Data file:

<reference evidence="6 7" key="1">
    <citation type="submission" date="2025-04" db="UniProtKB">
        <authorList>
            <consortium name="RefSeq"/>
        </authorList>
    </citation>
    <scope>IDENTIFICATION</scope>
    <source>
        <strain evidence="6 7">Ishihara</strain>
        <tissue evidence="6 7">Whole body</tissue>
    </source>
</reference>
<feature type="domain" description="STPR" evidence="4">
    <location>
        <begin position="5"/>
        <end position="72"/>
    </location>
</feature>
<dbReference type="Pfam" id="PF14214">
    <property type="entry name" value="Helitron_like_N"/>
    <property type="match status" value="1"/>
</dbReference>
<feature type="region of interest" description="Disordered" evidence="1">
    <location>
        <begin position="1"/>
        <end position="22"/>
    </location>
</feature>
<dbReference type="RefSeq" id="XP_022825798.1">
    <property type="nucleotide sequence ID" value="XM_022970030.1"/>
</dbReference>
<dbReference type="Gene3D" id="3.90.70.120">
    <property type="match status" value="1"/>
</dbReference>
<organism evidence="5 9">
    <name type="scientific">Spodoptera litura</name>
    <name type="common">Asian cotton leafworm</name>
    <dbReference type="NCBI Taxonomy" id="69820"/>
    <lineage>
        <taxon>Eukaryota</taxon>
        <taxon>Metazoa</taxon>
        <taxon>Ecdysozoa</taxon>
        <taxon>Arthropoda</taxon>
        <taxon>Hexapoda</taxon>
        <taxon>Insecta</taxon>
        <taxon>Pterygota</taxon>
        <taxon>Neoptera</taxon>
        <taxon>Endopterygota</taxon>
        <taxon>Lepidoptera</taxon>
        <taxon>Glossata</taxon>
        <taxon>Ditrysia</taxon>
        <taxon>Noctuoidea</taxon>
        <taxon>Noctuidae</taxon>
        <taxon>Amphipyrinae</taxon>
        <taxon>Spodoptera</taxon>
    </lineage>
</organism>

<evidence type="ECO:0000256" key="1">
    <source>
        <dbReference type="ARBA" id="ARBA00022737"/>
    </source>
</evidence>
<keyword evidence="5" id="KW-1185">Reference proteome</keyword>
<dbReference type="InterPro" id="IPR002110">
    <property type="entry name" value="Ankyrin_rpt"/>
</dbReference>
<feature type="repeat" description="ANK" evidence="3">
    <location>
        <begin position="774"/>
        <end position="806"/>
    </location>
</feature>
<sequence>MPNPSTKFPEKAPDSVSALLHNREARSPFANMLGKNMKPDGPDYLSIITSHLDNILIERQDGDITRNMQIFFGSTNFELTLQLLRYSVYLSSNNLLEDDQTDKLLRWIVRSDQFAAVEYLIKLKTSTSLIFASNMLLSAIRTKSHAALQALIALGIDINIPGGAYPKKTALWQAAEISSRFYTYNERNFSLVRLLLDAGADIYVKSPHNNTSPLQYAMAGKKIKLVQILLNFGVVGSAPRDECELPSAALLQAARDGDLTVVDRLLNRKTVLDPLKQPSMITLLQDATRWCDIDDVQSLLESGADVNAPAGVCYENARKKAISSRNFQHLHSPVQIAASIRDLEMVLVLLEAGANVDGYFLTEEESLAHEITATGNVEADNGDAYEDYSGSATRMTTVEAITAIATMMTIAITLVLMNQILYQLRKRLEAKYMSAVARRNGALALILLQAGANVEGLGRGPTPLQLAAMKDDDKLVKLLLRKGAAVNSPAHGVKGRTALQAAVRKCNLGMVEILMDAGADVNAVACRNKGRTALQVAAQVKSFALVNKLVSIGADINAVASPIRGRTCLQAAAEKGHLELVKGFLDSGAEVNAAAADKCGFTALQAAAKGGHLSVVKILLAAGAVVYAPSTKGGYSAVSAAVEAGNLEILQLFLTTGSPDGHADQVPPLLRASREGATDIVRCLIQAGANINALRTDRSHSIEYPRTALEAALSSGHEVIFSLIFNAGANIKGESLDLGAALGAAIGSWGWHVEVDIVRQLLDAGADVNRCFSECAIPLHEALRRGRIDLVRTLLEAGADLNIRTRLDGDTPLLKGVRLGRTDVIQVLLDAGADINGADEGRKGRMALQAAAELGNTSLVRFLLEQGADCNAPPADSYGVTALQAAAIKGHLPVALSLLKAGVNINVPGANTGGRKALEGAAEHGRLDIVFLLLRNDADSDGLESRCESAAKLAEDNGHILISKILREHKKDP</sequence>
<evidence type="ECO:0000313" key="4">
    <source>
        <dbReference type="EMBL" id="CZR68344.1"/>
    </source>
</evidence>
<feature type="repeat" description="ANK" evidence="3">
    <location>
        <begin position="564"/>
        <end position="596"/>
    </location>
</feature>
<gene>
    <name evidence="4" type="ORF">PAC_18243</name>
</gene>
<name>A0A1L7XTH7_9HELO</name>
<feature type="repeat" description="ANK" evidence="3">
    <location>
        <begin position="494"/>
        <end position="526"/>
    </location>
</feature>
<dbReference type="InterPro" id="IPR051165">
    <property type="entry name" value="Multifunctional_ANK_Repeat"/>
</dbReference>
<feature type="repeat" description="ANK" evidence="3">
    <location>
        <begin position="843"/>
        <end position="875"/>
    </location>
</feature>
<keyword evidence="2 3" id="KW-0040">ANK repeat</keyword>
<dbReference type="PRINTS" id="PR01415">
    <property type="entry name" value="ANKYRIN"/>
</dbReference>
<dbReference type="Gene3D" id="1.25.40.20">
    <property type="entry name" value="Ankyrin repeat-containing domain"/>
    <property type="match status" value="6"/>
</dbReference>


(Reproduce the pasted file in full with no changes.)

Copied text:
<reference evidence="6 7" key="1">
    <citation type="submission" date="2025-04" db="UniProtKB">
        <authorList>
            <consortium name="RefSeq"/>
        </authorList>
    </citation>
    <scope>IDENTIFICATION</scope>
    <source>
        <strain evidence="6 7">Ishihara</strain>
        <tissue evidence="6 7">Whole body</tissue>
    </source>
</reference>
<feature type="domain" description="STPR" evidence="4">
    <location>
        <begin position="5"/>
        <end position="72"/>
    </location>
</feature>
<dbReference type="Pfam" id="PF14214">
    <property type="entry name" value="Helitron_like_N"/>
    <property type="match status" value="1"/>
</dbReference>
<feature type="region of interest" description="Disordered" evidence="1">
    <location>
        <begin position="1"/>
        <end position="22"/>
    </location>
</feature>
<dbReference type="RefSeq" id="XP_022825798.1">
    <property type="nucleotide sequence ID" value="XM_022970030.1"/>
</dbReference>
<dbReference type="Gene3D" id="3.90.70.120">
    <property type="match status" value="1"/>
</dbReference>
<organism evidence="5 9">
    <name type="scientific">Spodoptera litura</name>
    <name type="common">Asian cotton leafworm</name>
    <dbReference type="NCBI Taxonomy" id="69820"/>
    <lineage>
        <taxon>Eukaryota</taxon>
        <taxon>Metazoa</taxon>
        <taxon>Ecdysozoa</taxon>
        <taxon>Arthropoda</taxon>
        <taxon>Hexapoda</taxon>
        <taxon>Insecta</taxon>
        <taxon>Pterygota</taxon>
        <taxon>Neoptera</taxon>
        <taxon>Endopterygota</taxon>
        <taxon>Lepidoptera</taxon>
        <taxon>Glossata</taxon>
        <taxon>Ditrysia</taxon>
        <taxon>Noctuoidea</taxon>
        <taxon>Noctuidae</taxon>
        <taxon>Amphipyrinae</taxon>
        <taxon>Spodoptera</taxon>
    </lineage>
</organism>

<evidence type="ECO:0000256" key="1">
    <source>
        <dbReference type="ARBA" id="ARBA00022737"/>
    </source>
</evidence>
<keyword evidence="5" id="KW-1185">Reference proteome</keyword>
<dbReference type="InterPro" id="IPR002110">
    <property type="entry name" value="Ankyrin_rpt"/>
</dbReference>
<feature type="repeat" description="ANK" evidence="3">
    <location>
        <begin position="774"/>
        <end position="806"/>
    </location>
</feature>
<sequence>MPNPSTKFPEKAPDSVSALLHNREARSPFANMLGKNMKPDGPDYLSIITSHLDNILIERQDGDITRNMQIFFGSTNFELTLQLLRYSVYLSSNNLLEDDQTDKLLRWIVRSDQFAAVEYLIKLKTSTSLIFASNMLLSAIRTKSHAALQALIALGIDINIPGGAYPKKTALWQAAEISSRFYTYNERNFSLVRLLLDAGADIYVKSPHNNTSPLQYAMAGKKIKLVQILLNFGVVGSAPRDECELPSAALLQAARDGDLTVVDRLLNRKTVLDPLKQPSMITLLQDATRWCDIDDVQSLLESGADVNAPAGVCYENARKKAISSRNFQHLHSPVQIAASIRDLEMVLVLLEAGANVDGYFLTEEESLAHEITATGNVEADNGDAYEDYSGSATRMTTVEAITAIATMMTIAITLVLMNQILYQLRKRLEAKYMSAVARRNGALALILLQAGANVEGLGRGPTPLQLAAMKDDDKLVKLLLRKGAAVNSPAHGVKGRTALQAAVRKCNLGMVEILMDAGADVNAVACRNKGRTALQVAAQVKSFALVNKLVSIGADINAVASPIRGRTCLQAAAEKGHLELVKGFLDSGAEVNAAAADKCGFTALQAAAKGGHLSVVKILLAAGAVVYAPSTKGGYSAVSAAVEAGNLEILQLFLTTGSPDGHADQVPPLLRASREGATDIVRCLIQAGANINALRTDRSHSIEYPRTALEAALSSGHEVIFSLIFNAGANIKGESLDLGAALGAAIGSWGWHVEVDIVRQLLDAGADVNRCFSECAIPLHEALRRGRIDLVRTLLEAGADLNIRTRLDGDTPLLKGVRLGRTDVIQVLLDAGADINGADEGRKGRMALQAAAELGNTSLVRFLLEQGADCNAPPADSYGVTALQAAAIKGHLPVALSLLKAGVNINVPGANTGGRKALEGAAEHGRLDIVFLLLRNDADSDGLESRCESAAKLAEDNGHILISKILREHKKDP</sequence>
<evidence type="ECO:0000313" key="4">
    <source>
        <dbReference type="EMBL" id="CZR68344.1"/>
    </source>
</evidence>
<feature type="repeat" description="ANK" evidence="3">
    <location>
        <begin position="564"/>
        <end position="596"/>
    </location>
</feature>
<gene>
    <name evidence="4" type="ORF">PAC_18243</name>
</gene>
<name>A0A1L7XTH7_9HELO</name>
<feature type="repeat" description="ANK" evidence="3">
    <location>
        <begin position="494"/>
        <end position="526"/>
    </location>
</feature>
<dbReference type="InterPro" id="IPR051165">
    <property type="entry name" value="Multifunctional_ANK_Repeat"/>
</dbReference>
<feature type="repeat" description="ANK" evidence="3">
    <location>
        <begin position="843"/>
        <end position="875"/>
    </location>
</feature>
<keyword evidence="2 3" id="KW-0040">ANK repeat</keyword>
<dbReference type="PRINTS" id="PR01415">
    <property type="entry name" value="ANKYRIN"/>
</dbReference>
<dbReference type="Gene3D" id="1.25.40.20">
    <property type="entry name" value="Ankyrin repeat-containing domain"/>
    <property type="match status" value="6"/>
</dbReference>